Istanbul is an amazing place! If you can’t tell from the pictures, come visit for yourself. I could spend years here and not be able to see everything. On Saturday all the exchange students (there are about 200) were bussed to Sultanahmet in downtown Istanbul. (There really isn’t a downtown Istanbul, but this is the touristy area) We were herded into a restaurant for lunch which was delicious as usual and then split into mentor groups to tour the historic sites. We went to 4 places during the day (I included a map of where we went for reference). First our group went to Topkapı Palace ( A ) where the sultans lived before building a European style Palace. Next we headed to Hagia Sophia (Aya Sofya in Turkish—B). Hagia Sophia was built in 393 and was first a Greek cathedral, then a Roman Catholic Church and the a Mosque from 1453-1931 when it was converted to a museum for the public. After Hagia Sophia we went to the Blue Mosque ( C ), so called because of the amazing tile work on the inside. This mosque is a still a mosque, but can be toured by the public. We also stopped by the Basilica Cistern, though I decided to come back another time to see it. Afterwards we made our way to the Grand Bazaar. This was my favorite because it reminded me so much of shopping in Mexico. Check out my pictures below and ask any questions that you might have.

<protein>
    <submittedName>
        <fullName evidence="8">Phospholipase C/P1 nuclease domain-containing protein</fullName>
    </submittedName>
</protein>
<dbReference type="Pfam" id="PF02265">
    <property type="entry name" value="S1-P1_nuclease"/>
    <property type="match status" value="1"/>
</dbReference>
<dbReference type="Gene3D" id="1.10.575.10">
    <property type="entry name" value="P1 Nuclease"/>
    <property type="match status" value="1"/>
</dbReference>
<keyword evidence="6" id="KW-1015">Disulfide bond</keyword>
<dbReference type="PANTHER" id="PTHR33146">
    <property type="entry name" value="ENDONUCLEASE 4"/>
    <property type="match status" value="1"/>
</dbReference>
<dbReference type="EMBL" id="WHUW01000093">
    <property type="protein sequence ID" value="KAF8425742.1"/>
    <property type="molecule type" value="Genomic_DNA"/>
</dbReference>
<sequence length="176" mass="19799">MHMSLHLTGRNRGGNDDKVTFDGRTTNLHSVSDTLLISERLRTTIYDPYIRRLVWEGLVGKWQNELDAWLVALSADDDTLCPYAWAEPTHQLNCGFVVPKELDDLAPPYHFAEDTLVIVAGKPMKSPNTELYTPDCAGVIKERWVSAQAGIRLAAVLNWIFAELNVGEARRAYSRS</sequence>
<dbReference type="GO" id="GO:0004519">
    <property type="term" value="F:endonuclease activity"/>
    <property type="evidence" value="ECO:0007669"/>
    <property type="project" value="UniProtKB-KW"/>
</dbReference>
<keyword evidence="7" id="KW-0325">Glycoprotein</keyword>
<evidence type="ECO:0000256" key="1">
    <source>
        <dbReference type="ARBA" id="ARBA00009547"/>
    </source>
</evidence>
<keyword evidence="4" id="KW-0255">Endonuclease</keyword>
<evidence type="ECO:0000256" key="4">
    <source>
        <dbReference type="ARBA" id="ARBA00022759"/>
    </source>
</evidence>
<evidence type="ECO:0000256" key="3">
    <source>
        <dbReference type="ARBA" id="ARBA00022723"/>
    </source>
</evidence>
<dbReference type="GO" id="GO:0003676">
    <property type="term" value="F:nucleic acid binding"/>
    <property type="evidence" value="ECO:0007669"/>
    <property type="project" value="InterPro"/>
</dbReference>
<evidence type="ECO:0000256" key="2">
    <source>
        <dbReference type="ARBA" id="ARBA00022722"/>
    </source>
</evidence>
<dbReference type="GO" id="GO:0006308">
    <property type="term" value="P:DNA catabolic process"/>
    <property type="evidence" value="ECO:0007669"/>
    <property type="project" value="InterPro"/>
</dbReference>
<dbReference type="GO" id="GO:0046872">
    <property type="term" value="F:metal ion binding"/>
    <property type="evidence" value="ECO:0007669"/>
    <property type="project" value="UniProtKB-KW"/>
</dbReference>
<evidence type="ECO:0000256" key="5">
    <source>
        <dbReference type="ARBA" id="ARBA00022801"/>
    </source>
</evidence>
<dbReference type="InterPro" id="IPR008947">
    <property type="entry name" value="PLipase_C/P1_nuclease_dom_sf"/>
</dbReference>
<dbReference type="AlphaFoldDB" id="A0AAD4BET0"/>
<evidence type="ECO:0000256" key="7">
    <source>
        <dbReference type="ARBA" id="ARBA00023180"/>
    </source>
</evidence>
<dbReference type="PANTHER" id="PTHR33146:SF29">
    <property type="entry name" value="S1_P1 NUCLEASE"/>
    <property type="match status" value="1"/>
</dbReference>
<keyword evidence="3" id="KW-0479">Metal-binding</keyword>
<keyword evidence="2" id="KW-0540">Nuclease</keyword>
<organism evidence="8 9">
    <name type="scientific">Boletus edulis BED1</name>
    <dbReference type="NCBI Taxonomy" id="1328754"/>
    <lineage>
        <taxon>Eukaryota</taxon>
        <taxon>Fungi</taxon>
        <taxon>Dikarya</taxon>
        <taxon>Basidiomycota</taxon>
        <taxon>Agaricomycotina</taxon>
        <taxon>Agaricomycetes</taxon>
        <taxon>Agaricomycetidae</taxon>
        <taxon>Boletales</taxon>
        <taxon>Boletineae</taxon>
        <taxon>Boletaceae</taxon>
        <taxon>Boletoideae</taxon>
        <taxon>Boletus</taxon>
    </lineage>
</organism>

I need to preface this post with the fact that pesto is my favorite food on the planet. I almost always order something with pesto at restaurants even though I can make it at home in under an hour. I also tend to eat it with everything including bread, crackers, pasta, carrots, other veggies, and even by the spoonful. Yes, it’s bad. But I can only make it fresh for about 3 months during the summer, so I justify it that way. Today, I am going to share my recipe with you. Originally it is from Epicurious, but I like my alterations better.